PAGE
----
Mary Wafer

Collaboration History

Mary Wafer has collaborated with David Krut Workshop (DKW) since 2005 with a focus on monotypes and etchings. In 2011, she returned to make a series of intaglio prints resulting in ensuing exhibitions at David Krut Projects (DKP) Johannesburg and Cape Town, entitled Countermeasures. In the same year, Wafer visited New York where she made 20 monotypes at Robert Blackburn Print Studio with master printer Phil Sanders.

In 2012, she again worked at DKW, this time collaborating not only with the printers but also with fellow artist Quinten Edward Williams. This work at DKW led to a solo show, called Mine, at DKP Johannesburg in2013, and a duo exhibition with Williams, aptly titled In Conversation.

In 2015, she had her third solo exhibition with DKP: Ninth Floor. It was the product of further collaboration between Wafer and the team at DKW.



Mary Wafer was born and grew up in Durban. After three years of study at the University of Natal, Pietermaritzburg, she relocated to Johannesburg and completed her advanced diploma in fine art at Wits University. Wafer’s father Jeremy Wafer is a practicing South African artist which most certainly contributed to Wafer’s choice to pursue a career in the arts. She travelled to London and Copenhagen where she worked as a gallery administrator and artist. By 2005, Wafer had returned to South Africa to embark on her Masters of Art in fine art.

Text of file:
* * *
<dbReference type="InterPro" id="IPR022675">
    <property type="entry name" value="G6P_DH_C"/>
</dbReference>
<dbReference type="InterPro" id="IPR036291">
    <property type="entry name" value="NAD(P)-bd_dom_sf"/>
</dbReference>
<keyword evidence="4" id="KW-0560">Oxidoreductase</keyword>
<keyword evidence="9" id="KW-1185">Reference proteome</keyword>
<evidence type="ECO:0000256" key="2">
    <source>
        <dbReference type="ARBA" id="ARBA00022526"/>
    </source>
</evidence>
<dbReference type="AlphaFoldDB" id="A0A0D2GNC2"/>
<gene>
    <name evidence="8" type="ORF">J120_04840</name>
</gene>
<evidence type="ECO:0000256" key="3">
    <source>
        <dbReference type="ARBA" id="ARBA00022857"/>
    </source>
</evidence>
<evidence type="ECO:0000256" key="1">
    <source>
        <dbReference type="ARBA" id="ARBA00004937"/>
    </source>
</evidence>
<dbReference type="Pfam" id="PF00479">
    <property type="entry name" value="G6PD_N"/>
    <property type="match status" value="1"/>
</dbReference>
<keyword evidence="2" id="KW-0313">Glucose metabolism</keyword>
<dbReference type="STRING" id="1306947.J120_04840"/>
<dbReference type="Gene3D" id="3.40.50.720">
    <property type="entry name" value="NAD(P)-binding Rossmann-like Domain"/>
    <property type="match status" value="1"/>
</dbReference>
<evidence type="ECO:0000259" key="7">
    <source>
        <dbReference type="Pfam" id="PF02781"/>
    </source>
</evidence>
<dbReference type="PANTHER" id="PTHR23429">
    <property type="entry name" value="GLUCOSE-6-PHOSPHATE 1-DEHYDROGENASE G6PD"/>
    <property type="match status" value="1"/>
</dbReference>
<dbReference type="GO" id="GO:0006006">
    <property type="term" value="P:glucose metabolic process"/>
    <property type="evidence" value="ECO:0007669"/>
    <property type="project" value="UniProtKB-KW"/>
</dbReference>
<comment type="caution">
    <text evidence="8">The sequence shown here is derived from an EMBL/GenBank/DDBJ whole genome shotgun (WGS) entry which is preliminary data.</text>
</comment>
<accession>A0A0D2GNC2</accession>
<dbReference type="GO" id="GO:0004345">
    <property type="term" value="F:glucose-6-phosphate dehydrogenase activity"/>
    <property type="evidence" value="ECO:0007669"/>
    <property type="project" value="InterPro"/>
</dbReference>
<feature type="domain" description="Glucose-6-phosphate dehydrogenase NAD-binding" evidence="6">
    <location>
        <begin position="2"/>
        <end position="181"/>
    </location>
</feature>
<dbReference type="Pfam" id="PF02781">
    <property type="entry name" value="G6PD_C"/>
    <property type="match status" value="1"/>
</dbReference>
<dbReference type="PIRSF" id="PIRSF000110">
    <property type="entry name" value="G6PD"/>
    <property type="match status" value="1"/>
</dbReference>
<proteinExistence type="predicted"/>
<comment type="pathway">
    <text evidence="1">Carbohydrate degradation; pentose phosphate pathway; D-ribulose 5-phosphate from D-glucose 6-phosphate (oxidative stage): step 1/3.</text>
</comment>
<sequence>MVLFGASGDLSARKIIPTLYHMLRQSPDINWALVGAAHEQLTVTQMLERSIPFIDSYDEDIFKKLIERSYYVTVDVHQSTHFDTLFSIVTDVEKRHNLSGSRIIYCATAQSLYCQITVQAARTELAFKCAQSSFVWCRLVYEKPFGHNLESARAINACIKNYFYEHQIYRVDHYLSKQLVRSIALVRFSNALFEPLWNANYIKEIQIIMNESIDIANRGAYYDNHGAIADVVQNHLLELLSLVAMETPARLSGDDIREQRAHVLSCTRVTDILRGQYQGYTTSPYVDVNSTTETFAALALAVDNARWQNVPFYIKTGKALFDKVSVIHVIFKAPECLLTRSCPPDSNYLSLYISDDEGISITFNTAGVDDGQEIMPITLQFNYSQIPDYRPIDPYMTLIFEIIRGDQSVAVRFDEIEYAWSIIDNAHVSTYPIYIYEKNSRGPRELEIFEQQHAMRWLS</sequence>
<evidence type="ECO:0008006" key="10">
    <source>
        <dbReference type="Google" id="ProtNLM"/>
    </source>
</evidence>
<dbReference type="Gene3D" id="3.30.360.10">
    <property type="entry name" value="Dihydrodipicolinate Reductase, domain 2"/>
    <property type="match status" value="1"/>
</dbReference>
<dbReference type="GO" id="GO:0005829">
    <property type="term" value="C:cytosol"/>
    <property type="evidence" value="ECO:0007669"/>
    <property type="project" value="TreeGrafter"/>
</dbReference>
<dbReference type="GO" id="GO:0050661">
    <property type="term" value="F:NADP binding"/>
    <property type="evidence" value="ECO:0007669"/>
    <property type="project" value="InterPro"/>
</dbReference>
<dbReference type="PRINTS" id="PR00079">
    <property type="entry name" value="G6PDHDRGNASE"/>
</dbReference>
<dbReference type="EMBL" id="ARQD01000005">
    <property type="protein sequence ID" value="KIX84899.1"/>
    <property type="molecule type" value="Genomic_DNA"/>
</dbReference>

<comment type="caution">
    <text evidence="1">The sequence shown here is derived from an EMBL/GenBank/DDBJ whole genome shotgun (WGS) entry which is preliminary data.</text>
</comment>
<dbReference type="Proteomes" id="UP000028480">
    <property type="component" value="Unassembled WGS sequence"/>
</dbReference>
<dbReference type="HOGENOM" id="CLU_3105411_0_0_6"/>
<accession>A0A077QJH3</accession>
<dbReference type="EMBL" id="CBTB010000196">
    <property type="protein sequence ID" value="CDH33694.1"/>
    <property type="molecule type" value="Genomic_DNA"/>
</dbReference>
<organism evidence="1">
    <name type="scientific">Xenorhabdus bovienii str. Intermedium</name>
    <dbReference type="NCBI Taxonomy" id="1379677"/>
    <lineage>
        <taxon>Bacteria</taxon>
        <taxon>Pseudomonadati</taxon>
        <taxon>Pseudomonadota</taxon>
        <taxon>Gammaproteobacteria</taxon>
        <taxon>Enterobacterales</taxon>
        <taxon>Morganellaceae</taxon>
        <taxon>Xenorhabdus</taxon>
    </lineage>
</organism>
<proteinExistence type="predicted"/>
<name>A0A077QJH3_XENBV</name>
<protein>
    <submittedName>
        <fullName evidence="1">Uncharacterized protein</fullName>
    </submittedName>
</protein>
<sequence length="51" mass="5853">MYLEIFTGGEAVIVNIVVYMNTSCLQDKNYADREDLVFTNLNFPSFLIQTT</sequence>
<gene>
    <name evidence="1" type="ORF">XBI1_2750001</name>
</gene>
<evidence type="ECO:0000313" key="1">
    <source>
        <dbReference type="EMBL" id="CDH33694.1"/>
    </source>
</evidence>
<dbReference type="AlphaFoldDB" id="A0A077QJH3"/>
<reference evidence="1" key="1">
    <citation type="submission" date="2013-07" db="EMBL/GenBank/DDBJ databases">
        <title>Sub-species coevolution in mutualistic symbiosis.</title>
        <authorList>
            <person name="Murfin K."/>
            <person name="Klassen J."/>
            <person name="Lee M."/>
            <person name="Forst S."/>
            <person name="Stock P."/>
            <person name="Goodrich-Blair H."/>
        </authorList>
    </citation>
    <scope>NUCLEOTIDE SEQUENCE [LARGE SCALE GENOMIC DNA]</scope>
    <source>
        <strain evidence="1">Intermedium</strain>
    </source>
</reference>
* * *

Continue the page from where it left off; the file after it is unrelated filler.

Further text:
Wafer’s earlier works draw on images related to movement and transport; she explored issues of exclusion and marginality in relation to the notion of space. Through paintings of alienating peripheral structures, such as freeways and bridges, focusing on the architectures of trans­port and mobility, Wafer explores ideas of structural marginality and exclusion in a contemporary South African context.

In her prints, Wafer takes structures of corridors and lighting tracks, often seen on basement parking ceilings, as inspiration. By homing in on metaphorically isolated psychological spaces, Wafer explores notions of structural marginality and exclusion in contemporary South Africa. Depictions of peripheral structures, such as freeways and bridges, constitute this angle of exploration.

In her work, Wafer uses lines of perspective to create the sense of a space exceeding the limits of the page. She is careful not to over-work a print, leaving it up to the viewer to “complete” the image within our imaginations. The slightest suggestion of an extended space can be enough information to grasp the image and its underlying social commentary.

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